So if the Saudis under scrutiny say little, that silence may be underpinned by quiet satisfaction. Right now, their track record in dealing with such social pressures looks much better.

The events of Today represent an astonishing reversal of the situation in the 1960s when the Shah reportedly sent King Faisal bin Abdulaziz Al Saud a series of letters urging him to modernize and “make schools co-ed. Let women wear miniskirts. Have discos. Be modern. Otherwise I can’t guarantee you’ll stay on your throne.” The king wrote back and told the shah he was wrong: “You are not the shah of France. You are not in the Élysée. You are in Iran. Your population is 90 percent Muslim.”

Such a frank and cordial exchange between the two countries’ rulers is hard to credit now, but before 1979 Saudi Arabia and Iran were regional partners—twin pillars of America’s Cold War Middle East efforts to contain the Soviet Union. The two monarchies – one Sunni, the other Shiite – were even allied in an intelligence partnership known as Safari Clubwho ran covert operations and instigated coups around Africa to roll back Soviet influence.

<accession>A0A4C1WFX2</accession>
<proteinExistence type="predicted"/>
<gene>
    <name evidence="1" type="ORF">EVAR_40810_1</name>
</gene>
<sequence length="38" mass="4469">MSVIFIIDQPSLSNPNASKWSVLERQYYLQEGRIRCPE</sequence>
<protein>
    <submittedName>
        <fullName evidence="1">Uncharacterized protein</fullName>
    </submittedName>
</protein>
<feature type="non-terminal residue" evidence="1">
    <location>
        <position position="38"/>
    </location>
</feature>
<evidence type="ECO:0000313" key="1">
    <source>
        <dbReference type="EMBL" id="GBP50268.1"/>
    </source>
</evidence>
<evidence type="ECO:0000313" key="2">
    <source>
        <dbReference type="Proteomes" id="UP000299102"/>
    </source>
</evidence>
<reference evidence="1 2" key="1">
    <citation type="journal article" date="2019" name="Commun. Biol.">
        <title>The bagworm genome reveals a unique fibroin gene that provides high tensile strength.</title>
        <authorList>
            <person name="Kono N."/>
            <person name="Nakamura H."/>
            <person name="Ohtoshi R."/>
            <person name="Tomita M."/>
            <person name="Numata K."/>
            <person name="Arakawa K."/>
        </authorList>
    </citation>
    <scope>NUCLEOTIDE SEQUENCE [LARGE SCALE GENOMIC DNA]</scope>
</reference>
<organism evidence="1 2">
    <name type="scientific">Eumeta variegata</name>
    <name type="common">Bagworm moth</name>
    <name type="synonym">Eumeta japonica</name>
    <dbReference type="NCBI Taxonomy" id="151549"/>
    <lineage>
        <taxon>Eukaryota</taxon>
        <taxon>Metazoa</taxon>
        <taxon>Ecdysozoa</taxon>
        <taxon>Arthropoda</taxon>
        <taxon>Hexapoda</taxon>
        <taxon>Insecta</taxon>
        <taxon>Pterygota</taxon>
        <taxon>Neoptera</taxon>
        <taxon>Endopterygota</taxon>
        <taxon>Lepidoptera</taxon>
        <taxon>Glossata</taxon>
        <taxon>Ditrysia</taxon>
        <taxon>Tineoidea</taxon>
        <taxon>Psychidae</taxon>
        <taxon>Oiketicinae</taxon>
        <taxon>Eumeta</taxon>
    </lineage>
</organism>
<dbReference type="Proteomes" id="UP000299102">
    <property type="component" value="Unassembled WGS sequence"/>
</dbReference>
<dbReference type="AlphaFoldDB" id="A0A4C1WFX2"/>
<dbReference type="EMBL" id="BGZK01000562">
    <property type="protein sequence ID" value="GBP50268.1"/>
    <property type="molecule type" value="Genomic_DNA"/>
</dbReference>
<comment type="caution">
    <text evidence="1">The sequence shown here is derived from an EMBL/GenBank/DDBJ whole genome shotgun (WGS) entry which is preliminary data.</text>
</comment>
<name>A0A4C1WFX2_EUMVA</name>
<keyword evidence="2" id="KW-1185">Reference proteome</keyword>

Given this relationship, the Saudis initially viewed the protests that engulfed Iran after 1977 as an internal matter and refrained from commenting. But as the movement to oust the shah grew, both Riyadh and Washington worried that a pro-Soviet regime dominated by leftists and nationalists would take over.

In early 1979, Saudi Arabia’s Crown Prince Fahd bin Abdulaziz Al Saud openly expressed support for the Shah as Iran’s legitimate ruler. But by mid-January the shah was gone, and within two weeks Khomeini flew back to Tehran in triumph. The secular revolutionaries believed they could take advantage of the Ayatollah’s religious support and control him. They were wrong. Khomeini effectively hijacked the revolution and turned Iran into an Islamic republic.